Ta is the non-reduplicated form of teda. It is unclear whether there is in modern Risha Cuhbi any great semantic difference between them; possibly ta is less strong. Note that this too is considered background information - not part of the main narrative - and is thus subordinated.

nxàr nyutònguuyè cùnacùn nyiiyàpíɽ

He murdered the town's priest by disembowelment

This sentence is difficult to translate literally. nxàr nyutònguuyè is a nominal compound where both elements take the same case marking; this is common for relationships which in English we would treat as possession and is comparable to e.g. 'the town guard'. The word I have translated as 'priest' is actually a headless relative clause meaning, approximately, 'ghosted'; headless relative clauses are often lexicalised like this. The 'priest' in this context is responsible for communication with, and placation of, the spirit of a given locality; such individuals may be charismatic or mentally ill, and may or may not be prominent figures in the community. The sentence literally reads something like 'he executed the town priest by disembowelment [in a way which the speaker finds repugnant]'. Cùnacùn is specifically a public execution by disembowelment, a common punishment among the Tsi; the 'murder' part comes from the postverb, which I think requires a more loaded word in the English than 'execute'.

nxà nyutònguuyìyi kárxàcè tànxàcè opàʂaʔà

although he was very wise and very old

Again, this is considered background information and so is conjunctive; in spite of the topic change, the topic of the main narrative does not shift and so no bzà is needed. The comitative is used here to coordinate two adjectives which are in the oblique; the form -cè for the comitative oblique is characteristic of women's speech. The suffix -xà is a very productive augmentative suffix used by both male and female Risha speakers, although it is considerably more frequent in women's speech.

Kàng Prííyi bah yiràngi ʂànɡoʐe hógògà iisàpíɽaʔà qógògà uusàpíɽaʔà

after ten days passed Kang Prii began to vomit and pass diarrhoea in the most terrible fashion

The words for 'vomiting' and 'diarrhoea' are both onomatopoeic ad hoc coinages related to the normal forms and presumably produced both for the rhyme and for their evocative quality; the usual terms are hógàn and qódà. Note the use of the conjunct form to attach the second verb closely to the first: the implication is that they were simultaneous and interlinked. The temporal clause has the conjunct form on the verb and also a preverbal clitic meaning 'after'. Note that for some reason, days fall into the 'flat' class.

botaa ngáhuu nyexàxòʔa

Then he died in horrible pain

Relatively straightforward light verb construction. Ngá= implies a very clear causal and/or temporal sequence. We can also see here how semantic drift affects some combinations of verb and postverb: normally =xàxò implies difficulty in achieving a goal, but with dying, it expresses a long, painful process.

vsísyé tsònyiyihlò nyányá ikìʂaryaʔà

as they were lowering him into the sea, he burst into flames

'While he was being lowered into the sea by hand, he pulled the flames suddenly'. Again we have a postverb - ʂarya - this time implying surprise on the part of the observers and rapidity, i.e. 'suddenly'. In Cuhbi, you 'pull flames' to catch alight. Nyi, like a number of verbs with a lexically perfective meaning, takes reduplication with imperfective suffixes; historically the reduplication was a productive derivational process but the reduplicated forms have now collapsed into a single paradigm with the perfectives and imperfective forms without reduplication/perfective forms with reduplication are only occasionally seen - either as archaisms or, perhaps, as production errors/analogy. Nyi also shows the ergativity of Cuhbi verbs - it can mean 'be immersed' or 'immerse' (it is very commonly seen, too, as a locative verb meaning 'in a substance').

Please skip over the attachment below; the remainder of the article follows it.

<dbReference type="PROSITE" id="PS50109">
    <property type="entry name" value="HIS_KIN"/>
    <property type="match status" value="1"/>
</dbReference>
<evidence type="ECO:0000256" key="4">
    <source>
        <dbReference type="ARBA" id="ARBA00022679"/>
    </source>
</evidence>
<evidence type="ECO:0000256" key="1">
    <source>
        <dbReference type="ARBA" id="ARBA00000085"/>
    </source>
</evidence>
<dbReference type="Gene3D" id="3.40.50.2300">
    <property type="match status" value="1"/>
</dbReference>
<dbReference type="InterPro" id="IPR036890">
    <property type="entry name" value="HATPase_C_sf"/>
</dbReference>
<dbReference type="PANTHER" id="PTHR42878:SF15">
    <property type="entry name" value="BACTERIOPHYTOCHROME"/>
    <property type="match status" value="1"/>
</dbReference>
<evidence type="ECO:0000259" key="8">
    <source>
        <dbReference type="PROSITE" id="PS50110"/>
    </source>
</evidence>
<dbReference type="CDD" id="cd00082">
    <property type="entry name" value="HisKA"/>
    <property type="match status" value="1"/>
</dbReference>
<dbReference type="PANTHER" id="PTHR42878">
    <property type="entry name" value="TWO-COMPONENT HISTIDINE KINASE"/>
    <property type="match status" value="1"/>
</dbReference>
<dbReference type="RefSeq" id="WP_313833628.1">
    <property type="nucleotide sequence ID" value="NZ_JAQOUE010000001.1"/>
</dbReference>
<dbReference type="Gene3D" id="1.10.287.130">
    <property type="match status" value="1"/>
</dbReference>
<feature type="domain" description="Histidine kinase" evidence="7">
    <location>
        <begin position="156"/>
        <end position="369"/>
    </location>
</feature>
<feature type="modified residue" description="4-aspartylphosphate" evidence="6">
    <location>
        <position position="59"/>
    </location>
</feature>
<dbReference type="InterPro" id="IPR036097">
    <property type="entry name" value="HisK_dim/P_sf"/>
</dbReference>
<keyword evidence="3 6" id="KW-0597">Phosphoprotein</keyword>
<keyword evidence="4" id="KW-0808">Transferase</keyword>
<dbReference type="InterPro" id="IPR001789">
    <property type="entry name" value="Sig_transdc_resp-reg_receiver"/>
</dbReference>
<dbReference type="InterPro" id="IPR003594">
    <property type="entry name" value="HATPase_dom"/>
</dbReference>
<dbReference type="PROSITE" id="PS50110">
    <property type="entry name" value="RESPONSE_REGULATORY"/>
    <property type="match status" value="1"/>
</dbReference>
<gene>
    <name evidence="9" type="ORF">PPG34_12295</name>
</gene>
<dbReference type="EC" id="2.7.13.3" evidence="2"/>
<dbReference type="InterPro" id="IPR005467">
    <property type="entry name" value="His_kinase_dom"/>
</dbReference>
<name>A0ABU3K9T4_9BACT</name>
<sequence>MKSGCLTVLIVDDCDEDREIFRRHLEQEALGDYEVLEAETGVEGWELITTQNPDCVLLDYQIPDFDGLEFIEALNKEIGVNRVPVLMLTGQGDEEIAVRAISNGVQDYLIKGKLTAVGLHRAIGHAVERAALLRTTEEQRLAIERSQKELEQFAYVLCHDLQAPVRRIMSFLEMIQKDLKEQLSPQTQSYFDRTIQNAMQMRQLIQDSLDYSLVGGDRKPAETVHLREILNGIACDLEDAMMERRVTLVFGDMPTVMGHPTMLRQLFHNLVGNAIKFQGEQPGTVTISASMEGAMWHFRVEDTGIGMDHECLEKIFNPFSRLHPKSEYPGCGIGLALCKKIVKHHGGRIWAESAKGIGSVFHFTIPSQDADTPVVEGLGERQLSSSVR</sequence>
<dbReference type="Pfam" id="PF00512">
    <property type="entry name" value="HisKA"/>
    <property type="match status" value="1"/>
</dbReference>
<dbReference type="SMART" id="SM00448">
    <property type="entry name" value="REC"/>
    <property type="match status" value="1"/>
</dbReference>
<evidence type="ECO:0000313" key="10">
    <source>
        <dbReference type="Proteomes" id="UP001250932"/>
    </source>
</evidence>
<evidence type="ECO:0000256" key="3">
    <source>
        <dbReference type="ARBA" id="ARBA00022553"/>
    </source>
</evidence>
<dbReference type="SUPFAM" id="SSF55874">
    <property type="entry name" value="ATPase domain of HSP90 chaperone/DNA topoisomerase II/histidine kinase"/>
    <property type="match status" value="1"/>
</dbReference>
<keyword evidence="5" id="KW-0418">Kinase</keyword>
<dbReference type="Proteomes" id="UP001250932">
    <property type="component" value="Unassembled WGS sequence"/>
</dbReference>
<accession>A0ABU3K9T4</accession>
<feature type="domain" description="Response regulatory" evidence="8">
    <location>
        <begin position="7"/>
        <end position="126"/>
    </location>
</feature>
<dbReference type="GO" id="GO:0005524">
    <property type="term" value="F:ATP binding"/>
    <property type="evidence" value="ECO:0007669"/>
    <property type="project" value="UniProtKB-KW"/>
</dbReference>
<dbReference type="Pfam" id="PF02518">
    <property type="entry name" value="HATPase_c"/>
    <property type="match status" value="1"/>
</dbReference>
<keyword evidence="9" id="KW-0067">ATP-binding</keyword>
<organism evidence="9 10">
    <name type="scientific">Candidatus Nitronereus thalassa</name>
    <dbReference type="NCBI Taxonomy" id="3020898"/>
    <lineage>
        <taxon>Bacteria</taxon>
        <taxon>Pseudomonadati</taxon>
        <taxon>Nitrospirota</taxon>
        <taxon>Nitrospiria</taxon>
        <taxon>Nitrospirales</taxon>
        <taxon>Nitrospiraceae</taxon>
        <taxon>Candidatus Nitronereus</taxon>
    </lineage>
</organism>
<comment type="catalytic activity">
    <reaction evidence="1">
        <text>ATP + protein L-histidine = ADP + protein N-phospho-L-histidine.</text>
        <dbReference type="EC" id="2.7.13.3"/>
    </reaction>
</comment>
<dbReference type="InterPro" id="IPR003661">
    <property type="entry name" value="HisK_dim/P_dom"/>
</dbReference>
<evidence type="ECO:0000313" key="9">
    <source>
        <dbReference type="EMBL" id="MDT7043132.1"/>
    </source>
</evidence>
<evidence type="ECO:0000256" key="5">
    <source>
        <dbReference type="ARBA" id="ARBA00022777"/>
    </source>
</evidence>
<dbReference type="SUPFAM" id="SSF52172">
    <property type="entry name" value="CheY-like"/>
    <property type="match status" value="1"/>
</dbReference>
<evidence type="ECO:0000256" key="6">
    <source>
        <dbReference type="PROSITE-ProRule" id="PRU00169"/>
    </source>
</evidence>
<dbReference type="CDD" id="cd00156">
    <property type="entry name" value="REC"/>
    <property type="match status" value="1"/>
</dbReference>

sásári tsaká nyàtsò pònonàa

May the same fall on all such men!

No bzà here even though we might expect one - perhaps because the sentence is considered separate from the rest of the narrative. Tsa- is a productive prefix meaning 'the likes of'. Ga 'man' has an irregular oblique in ká. Note that tsò is a characteristically female classifier. Pòn= is an optative prefix and triggers irrealis marking in the verb, although here the -t is latent (most plosives can never appear word-finally) and produces lengthening of the previous vowel instead.

Author:  Whimemsz [ Thu Jun 27, 2013 7:33 pm ]
Post subject:  Re: Short stories in Risha Cuhbi

This is great and your work on Cuhbi is great.

I hope everyone, especially our conlanging newbs, reads through this as an example of what truly excellent conlanging work looks like. You have different lects (women's versus men's speech); extensive cultural background taken into account when designing the language, text, and presentation; idiomatic phrases and unpredictable lexical choices (from expressions like "pull flames" to mean "burst into flames" and "black hand" to mean "bloodthirsty", to more subtle things like conventionally saying "on top of" a canoe rather than "in" one); taking diachronics into account in designing constructions (possession from "sit to"); the use of interesting but underused, underexamined, and underappreciated constructions among most conlangers (applicatives, evidentiality, animacy impacting morphosyntax, conjunction, cases used in non-canonical situations [e.g., the comitative for conjoining two oblique adjectives]); complex but not silly morphophonemics (nyiifàʔà from n-i-ʁ-h-b=ʔà); wordplay (hógògà and qógògà); and a morphosyntactic system that isn't just a million different inflections and no syntax, nor no inflections but what amounts to English syntax, but something much deeper and more believable.